Wednesday, January 13, 2010
After my stay in Half Moon Bay, I finally visited my brother in Berlin, where he has been living for 6 years. My girlfriend Danielle and I had never been to Europe, so we did the quintessentially American "finding yourself in Europe in your twenties" trip (even though Danielle is 30, and I think traveling as a couple may ruin the finding yourself thing). After Berlin we went to Czech Republic, visiting small historic rural towns, churches filled with bone pyramids, and the usual Prague monuments.
Mostly, though, we traveled through Spain. The trip, while a somewhat typical "tourist" jaunt, was marked by some agriculturally-related happenings.
First, in Madrid, was the largest farmer demonstration/march since the 80s, with estimated 10,000-200,000 attendees. You can read the article (in spanish) here. And images from El Pais (Spain's largest daily newspaper) here. A much more brief article (in English) is here. Some of their demands (for those who don't read Spanish) include:
1) Set "just" prices for ag products, and regulation of them instead of the dominant free market ideology,
2) Financing and re-financing of producers' debt,
3) Government support for the Cooperative organization systems emerging in the ag sector,
4) Development of sustainable rural energy sources and support for growers in the face of a changing climate.
[Something I thought was rather interesting: El Pais' coverage of this protest was so much better than any equivalent coverage I've seen in the Bay Area of other protests. The report is so much more broad, with historical context, multiple interviewees, and "facts" presented as opinions from different sources, etc. Their news makes the SF Chronicle look like a tabloid joke. For every one-paragraph fluff story in the Chron, there'd be a 3,000 word piece of actual journalism in El Pais...but I digress.]
Then there was the Valle De Jerte area of Extremadura (literally translated means "extreme hard"). This area produced the most notorious conquistadors like Cortéz and Pizarro, yet the beautiful mountainous surroundings looked like paradise to me: fruit trees terraced far and wide, small houses lining the valley, and a setting sun leading down into the hotter flatlands. I can't imagine why these conquistadores felt the need to leave, rape, and plunder...they seemed to have a nice enough scene going on!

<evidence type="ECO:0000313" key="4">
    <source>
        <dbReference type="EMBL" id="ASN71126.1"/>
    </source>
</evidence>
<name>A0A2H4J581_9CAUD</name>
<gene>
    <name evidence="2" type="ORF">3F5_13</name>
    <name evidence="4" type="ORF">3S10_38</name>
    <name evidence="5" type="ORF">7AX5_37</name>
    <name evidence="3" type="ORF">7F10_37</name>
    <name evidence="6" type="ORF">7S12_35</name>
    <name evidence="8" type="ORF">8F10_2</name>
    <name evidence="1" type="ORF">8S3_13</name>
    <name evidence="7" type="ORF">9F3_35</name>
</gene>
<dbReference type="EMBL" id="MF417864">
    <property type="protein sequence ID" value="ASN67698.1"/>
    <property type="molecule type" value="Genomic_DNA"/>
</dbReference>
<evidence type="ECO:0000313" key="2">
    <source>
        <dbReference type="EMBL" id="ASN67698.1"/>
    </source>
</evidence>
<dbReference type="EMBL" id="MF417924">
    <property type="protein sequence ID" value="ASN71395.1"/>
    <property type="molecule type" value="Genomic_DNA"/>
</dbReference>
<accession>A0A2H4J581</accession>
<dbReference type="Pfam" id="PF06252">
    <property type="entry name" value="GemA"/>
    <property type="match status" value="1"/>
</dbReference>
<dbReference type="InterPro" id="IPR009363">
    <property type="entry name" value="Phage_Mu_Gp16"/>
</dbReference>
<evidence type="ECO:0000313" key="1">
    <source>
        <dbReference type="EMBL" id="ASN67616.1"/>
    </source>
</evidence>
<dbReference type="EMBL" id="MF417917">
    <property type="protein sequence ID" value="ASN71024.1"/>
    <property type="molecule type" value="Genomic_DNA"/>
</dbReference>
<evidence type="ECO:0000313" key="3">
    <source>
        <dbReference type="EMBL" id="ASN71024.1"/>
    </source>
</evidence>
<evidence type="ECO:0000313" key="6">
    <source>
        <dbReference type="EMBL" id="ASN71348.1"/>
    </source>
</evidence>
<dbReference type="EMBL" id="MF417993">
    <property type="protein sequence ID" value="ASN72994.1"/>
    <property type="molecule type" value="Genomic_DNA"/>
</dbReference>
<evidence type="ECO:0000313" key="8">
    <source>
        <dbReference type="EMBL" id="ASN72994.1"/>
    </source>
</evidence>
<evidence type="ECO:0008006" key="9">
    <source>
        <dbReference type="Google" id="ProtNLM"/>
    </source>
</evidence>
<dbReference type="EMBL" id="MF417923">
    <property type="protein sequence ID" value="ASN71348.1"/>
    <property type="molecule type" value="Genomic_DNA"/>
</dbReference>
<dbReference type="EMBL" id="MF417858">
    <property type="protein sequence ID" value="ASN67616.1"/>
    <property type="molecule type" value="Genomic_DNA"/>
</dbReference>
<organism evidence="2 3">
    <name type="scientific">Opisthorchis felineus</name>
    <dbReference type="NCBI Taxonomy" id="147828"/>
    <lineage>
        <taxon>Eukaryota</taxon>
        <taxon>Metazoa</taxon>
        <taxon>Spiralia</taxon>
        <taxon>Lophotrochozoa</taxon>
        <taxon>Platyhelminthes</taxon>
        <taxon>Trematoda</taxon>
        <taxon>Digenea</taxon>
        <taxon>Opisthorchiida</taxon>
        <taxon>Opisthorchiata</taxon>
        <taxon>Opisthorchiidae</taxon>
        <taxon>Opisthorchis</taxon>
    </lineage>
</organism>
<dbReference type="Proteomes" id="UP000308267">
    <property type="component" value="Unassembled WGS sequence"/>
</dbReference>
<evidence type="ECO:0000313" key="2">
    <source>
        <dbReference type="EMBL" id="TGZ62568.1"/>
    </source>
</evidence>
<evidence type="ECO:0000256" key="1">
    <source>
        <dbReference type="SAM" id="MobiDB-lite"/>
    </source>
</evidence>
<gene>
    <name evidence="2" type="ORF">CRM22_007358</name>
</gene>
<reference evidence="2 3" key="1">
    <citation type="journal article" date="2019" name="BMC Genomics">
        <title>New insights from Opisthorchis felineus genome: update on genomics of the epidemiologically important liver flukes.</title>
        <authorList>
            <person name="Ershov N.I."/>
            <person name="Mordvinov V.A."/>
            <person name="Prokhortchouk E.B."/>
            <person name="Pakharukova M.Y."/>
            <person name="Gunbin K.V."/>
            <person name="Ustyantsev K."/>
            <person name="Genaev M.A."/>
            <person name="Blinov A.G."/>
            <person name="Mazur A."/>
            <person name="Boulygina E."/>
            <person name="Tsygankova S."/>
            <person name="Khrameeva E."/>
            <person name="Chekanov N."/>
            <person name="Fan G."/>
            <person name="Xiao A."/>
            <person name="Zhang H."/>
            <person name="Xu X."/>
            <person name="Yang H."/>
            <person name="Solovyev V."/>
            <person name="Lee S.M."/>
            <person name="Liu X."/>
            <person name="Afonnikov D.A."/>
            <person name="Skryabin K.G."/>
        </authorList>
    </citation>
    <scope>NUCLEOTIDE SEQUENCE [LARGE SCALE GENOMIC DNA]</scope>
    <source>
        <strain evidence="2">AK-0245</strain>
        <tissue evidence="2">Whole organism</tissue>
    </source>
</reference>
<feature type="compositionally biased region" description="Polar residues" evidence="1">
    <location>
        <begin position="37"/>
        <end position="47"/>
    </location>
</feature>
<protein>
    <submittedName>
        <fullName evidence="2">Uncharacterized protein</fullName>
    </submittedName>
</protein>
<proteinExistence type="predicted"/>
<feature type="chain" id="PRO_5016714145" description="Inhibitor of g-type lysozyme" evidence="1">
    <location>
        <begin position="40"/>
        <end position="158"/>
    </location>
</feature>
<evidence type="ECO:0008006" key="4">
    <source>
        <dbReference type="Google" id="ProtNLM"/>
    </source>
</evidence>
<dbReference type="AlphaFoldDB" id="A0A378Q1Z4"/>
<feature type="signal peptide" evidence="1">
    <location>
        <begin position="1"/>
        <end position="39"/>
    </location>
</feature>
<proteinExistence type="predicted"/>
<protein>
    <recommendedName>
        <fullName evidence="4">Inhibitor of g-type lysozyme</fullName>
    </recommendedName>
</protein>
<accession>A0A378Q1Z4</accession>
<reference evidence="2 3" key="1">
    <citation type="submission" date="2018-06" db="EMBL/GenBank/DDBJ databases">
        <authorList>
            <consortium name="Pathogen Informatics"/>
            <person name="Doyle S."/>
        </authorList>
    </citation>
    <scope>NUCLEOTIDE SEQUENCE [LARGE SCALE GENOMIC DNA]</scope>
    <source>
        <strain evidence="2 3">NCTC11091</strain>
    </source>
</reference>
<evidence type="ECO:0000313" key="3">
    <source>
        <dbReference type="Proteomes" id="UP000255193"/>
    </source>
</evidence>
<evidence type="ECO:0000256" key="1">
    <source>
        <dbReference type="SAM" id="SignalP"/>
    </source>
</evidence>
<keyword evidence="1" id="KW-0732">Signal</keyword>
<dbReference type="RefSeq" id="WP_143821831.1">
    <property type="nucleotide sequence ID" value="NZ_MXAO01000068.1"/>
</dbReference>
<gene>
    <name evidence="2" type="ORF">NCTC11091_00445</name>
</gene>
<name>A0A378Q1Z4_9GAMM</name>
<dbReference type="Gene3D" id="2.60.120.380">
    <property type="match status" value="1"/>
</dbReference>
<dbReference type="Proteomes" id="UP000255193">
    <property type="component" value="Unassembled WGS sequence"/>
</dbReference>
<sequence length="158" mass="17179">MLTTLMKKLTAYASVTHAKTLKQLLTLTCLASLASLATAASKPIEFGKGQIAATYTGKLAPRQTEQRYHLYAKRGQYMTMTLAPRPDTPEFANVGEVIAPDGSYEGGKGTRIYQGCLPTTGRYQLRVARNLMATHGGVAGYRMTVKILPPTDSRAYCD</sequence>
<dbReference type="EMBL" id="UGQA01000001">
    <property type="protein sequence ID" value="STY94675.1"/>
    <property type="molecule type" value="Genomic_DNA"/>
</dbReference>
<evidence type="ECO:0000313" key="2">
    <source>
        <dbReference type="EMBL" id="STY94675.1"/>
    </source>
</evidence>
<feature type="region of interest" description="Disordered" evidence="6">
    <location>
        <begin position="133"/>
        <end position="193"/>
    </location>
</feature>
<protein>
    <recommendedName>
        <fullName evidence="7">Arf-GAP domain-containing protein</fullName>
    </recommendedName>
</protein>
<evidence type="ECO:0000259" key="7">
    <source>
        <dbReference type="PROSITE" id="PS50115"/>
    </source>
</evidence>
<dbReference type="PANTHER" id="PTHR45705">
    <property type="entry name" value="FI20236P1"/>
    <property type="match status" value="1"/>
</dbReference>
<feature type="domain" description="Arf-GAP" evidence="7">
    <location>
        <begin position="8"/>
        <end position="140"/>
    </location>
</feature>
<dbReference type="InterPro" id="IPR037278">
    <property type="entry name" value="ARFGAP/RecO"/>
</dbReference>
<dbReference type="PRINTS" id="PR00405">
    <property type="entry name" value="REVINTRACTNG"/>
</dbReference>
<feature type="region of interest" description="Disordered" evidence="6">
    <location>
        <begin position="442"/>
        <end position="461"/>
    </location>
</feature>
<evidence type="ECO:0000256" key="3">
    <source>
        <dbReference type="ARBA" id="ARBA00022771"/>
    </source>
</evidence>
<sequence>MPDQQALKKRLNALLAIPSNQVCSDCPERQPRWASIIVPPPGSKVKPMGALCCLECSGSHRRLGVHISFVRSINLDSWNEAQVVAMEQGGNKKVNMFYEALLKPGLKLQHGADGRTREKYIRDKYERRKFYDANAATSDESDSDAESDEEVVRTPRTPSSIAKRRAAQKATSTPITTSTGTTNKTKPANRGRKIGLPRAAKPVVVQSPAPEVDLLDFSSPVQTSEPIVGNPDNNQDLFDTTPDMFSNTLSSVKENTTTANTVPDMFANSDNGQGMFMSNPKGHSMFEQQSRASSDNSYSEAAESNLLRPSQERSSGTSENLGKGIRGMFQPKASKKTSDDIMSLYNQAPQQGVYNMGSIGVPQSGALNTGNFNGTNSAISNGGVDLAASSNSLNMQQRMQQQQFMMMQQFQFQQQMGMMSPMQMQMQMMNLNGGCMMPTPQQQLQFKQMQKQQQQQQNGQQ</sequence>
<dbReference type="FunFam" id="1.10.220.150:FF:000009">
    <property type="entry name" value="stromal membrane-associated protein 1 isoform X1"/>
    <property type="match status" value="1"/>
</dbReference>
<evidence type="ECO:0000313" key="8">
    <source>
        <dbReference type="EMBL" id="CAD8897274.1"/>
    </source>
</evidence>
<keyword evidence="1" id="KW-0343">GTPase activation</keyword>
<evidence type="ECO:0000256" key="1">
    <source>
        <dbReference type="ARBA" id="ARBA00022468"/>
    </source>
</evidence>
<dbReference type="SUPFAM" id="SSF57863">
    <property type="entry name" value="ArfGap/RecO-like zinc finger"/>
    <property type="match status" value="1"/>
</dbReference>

We would've stopped and stayed but alas, we had already booked a room farther on in Trujillo (actual hometown of Pizarro). You could see the thermal transition from the topmost cherry trees (completely bare) to the fully-leaved and green cherry trees down below. Later, I looked up property for sale in Tornavacas (my ideal town)...but didn't find what I was looking for. Plus, it might be hard to secure EU citizenship as a farmer anyway...
Then there was the southern coast of Spain, traveling from Alméria's desert beaches to Tarifa, the southernmost point in Western Europe (you can see Tunisia from there). The hotter, more easterly coast (from Motríl to Alméria) is covered in greenhouses, the main crops (as far as I could tell) being (in late November, mind you) cucumbers and tomatoes. I stopped in a farm-supply (read: chemicals, seeds, and utensils) store outside San Jose, and chatted up the proprietor (Jose) as best I could. I learned the following:
1) The farmers in this area are mostly small-scale landowners (owning and operating one or two hectares), and are increasingly threatened by the low prices created by large-scale growers from Morocco and Turkey. Jose told me that Ag workers in Spain earn minimum 40 Euros a day; Morocco and Turkey don't have the minimum wage laws of Spain, so workers earn more in the realm of 5 Euros a day. Jose also maintained that these large agri-businesses are invested in and owned by Europeans, which reminds me of the US-dominated Ag holdings in Baja California.
2) The greenhouse growing relies on chemical-based fertilizers and pesticides. Some farmers use "biological" pesticides, but I didn't find out whether that entailed them to an "Ecologico" certification or what. For sure, Jose didn't think many farmers made their own compost. Some "ayuntamientos" (local governments) create a composting center where the farmers can take their crop residue instead of burning it or throwing it away, but other than that, composting is not a part of their farming practice.
Some other notes:
Spain grows a lot of olives. Portugal: a lot of citrus.
They sell fully roasted baby pigs (called Cochinillos) in restaurants. It looks gross, but at least the places that produce them (as seen from the road) have the honesty to call themselves "ham factories" not farms.
The vegetables were better tasting closer to the coast, but the pizza still sucked.
Posted by Antonio at 1/13/2010